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PH3062   Quantum Mechanics 2

Academic year(s): 2019-2020

Key information

SCOTCAT credits : 10

ECTS credits : 5

Level : SCQF level 9

Semester: 2

Planned timetable: 9.00 am Wed, Fri

This module explores more of the key concepts of quantum mechanics, assuming a knowledge of the material in PH3061. The syllabus includes time-independent and time-dependent perturbation theory, including the treatment of degenerate states. The course includes a matrix description of spin, the Bloch sphere representation of spin, systems of interacting spins, and the quantum mechanics of a system of identical particles, which leads to the distinction between fermions and bosons.

Relationship to other modules

Pre-requisite(s): Before taking this module you must pass PH3061 and ( pass at least 1 module from {PH3081, PH3082} or pass 2 modules from {MT2506, MT2507} )

Learning and teaching methods and delivery

Weekly contact: 2 lectures and fortnightly tutorials.

Scheduled learning hours: 27

Guided independent study hours: 73

Assessment pattern

As used by St Andrews: 2-hour Written Examination = 80%, Coursework (incl Class Test 15%) = 20%

As defined by QAA
Written examinations : 95%
Practical examinations : 0%
Coursework: 5%

Re-assessment: Oral Re-assessment, capped at grade 7


Module coordinator: Dr A Kohnle
Module teaching staff: Dr A Kohnle

Additional information from school


To expand students' basic knowledge gained in PH3061 Quantum Mechanics 1 particularly in approximation methods, time-dependent effects, intrinsic angular momentum ("spin"), and many-particle systems.


Aims & Objectives

  • To expand the student's abilities to deal with realistic quantum mechanical problems, in particular (a) those where the single-particle problem does not admit of exact solution, and (b) those where the number of particles is large.
  • To reinforce the example cases covered in PH3061 (Quantum Mechanics 1) by using them for practical calculations, particularly in the perturbation theory section of the course.
  • To use the language of Dirac notation, and to enable the students to translate freely between it and the more familiar position-basis notation.
  • To emphasise the applicability of the methods to common examples of quantum phenomena, e.g. the properties of atoms when irradiated by light.



Learning Outcomes

By the end of the module, the student should:

  • be able to use Dirac notation fluently in the context of practical calculations;
  • be well acquainted with some approximation methods commonly used in quantum mechanics; - be able to select which method is appropriate for a given problem, and apply it;
  • be familiar with the phenomenon of intrinsic angular momentum ("spin"), and the basic mathematical methods used to describe it;
  • be able to construct the ground-state wave functions of simple non-interacting many-particle systems as a determinant or permanent of the single-particle wave functions;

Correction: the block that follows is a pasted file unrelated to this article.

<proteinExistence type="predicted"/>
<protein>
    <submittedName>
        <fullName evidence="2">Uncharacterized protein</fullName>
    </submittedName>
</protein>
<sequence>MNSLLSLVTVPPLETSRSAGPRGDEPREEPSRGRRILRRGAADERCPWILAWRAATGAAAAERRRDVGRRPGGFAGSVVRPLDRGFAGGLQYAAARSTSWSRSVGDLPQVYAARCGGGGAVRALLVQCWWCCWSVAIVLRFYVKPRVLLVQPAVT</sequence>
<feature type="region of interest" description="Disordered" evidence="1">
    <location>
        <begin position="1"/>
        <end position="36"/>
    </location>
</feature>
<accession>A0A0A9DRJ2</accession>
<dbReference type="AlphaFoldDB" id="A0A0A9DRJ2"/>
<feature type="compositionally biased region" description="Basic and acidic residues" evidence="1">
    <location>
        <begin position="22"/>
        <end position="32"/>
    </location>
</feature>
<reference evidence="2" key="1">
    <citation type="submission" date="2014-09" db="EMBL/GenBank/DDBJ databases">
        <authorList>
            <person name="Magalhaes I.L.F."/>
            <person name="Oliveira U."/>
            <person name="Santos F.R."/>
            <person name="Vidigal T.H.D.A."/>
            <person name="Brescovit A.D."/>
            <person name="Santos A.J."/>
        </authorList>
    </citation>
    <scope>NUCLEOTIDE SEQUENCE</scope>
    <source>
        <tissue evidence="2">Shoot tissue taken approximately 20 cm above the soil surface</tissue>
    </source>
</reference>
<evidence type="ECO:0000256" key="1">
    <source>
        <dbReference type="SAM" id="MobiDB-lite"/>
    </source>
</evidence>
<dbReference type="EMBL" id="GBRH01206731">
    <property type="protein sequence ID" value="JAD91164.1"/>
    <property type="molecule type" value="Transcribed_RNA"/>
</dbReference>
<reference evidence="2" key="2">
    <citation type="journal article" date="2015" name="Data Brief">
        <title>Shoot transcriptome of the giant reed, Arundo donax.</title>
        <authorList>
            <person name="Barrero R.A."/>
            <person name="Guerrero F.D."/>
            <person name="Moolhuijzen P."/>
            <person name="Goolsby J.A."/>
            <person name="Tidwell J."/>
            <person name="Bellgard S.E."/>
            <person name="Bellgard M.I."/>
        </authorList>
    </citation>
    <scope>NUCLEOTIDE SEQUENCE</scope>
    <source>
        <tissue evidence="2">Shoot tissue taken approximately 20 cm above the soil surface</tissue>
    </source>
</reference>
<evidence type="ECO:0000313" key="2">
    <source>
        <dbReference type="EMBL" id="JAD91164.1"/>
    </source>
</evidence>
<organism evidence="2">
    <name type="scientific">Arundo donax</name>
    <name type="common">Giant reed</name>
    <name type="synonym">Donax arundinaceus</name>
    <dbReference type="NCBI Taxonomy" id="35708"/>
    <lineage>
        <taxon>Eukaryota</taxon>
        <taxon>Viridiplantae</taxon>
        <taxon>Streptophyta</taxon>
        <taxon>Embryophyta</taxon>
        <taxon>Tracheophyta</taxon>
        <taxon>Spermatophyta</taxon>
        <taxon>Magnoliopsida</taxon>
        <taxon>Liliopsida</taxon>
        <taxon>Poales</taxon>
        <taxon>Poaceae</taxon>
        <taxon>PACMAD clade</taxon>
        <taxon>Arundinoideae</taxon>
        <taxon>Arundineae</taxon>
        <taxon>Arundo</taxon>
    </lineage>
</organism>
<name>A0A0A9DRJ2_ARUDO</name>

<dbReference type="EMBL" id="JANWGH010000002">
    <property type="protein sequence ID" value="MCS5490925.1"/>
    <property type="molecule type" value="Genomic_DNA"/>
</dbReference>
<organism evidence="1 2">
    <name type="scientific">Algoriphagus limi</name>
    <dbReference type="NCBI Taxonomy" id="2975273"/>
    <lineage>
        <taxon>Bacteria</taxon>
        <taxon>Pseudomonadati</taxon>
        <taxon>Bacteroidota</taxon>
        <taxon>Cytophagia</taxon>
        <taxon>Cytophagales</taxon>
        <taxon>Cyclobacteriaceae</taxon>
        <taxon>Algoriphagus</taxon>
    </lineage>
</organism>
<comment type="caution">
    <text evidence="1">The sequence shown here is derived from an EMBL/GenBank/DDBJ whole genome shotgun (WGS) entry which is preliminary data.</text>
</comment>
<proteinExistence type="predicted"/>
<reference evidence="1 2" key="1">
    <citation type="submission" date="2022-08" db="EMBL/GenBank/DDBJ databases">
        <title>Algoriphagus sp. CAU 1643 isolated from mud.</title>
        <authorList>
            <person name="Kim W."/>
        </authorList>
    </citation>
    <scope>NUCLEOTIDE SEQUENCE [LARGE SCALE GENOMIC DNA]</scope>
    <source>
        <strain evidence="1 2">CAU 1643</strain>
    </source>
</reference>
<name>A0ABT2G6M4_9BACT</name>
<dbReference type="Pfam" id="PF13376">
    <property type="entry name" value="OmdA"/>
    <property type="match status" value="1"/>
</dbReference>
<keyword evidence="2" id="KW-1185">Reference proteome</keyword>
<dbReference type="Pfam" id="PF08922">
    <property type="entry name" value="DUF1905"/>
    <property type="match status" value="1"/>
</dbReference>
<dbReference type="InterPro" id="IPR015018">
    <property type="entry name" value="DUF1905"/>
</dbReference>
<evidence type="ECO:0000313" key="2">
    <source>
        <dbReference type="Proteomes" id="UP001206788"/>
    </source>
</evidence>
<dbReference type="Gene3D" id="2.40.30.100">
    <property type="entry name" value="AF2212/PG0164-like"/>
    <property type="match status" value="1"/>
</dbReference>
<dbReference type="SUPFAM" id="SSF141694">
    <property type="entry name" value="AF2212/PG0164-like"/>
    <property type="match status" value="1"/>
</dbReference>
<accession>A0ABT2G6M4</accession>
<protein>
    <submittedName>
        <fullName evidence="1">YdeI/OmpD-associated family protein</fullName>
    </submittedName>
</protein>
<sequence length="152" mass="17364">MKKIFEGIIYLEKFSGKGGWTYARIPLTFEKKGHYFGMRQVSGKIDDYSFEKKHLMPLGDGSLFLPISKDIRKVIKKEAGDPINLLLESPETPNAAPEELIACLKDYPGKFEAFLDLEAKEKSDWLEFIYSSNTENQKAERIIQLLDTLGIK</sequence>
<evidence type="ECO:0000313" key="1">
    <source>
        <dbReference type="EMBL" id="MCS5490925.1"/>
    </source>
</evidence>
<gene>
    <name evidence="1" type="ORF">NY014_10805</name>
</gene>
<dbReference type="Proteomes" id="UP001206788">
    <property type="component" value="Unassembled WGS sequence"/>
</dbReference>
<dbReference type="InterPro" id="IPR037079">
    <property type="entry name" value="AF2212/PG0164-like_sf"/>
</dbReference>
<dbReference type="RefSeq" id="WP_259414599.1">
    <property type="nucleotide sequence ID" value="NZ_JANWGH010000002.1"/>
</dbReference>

• be able to solve simple problems involving the Heisenberg coupling of a small number of spins.



Recap of basic principles, Dirac notation, and maximal sets of mutually commuting operators.

Time-independent perturbation theory (non-degenerate).

Time-independent perturbation theory (degenerate).

Time-dependent perturbation theory; the Fermi golden rule.

The Stern-Gerlach apparatus.

Hilbert space; Matrix representation for spin-1/2; the Pauli matrices. Coupling spins: the two-site Heisenberg model, and how to solve it.

Qubits; Introduction to quantum information.

Indistinguishable particles; symmetries of the wave function; fermionic and bosonic statistics; the Pauli exclusion principle.

Wave functions for particles that don't interact with each other: Slater determinants and permanents.


Additional information on continuous assessment etc.

Please note that the definitive comments on continuous assessment will be communicated within the module.  This section is intended to give an indication of the likely breakdown and timing of the continuous assessment. 


This module is part of the core JH programme, and as such there is a summary of deadlines etc on the School’s Students and Staff web pages.   There is one class test, contributing 15% to the module mark, likely to be in week eight.   Successful engagement with a web-based question system

(Peerwise) counts for 5% of the module mark.  Students have compulsory tutorials every two weeks.


Accreditation Matters

This module contains material that is or may be part of the IOP “Core of Physics”.  This includes

First order time independent perturbation theory

Pauli exclusion principle, fermions, bosons, and elementary particles

Electron theory of solids to the level of simple band structure


Recommended Books

Please view University online record:


General Information

Please also read the general information in the School's honours handbook that is available via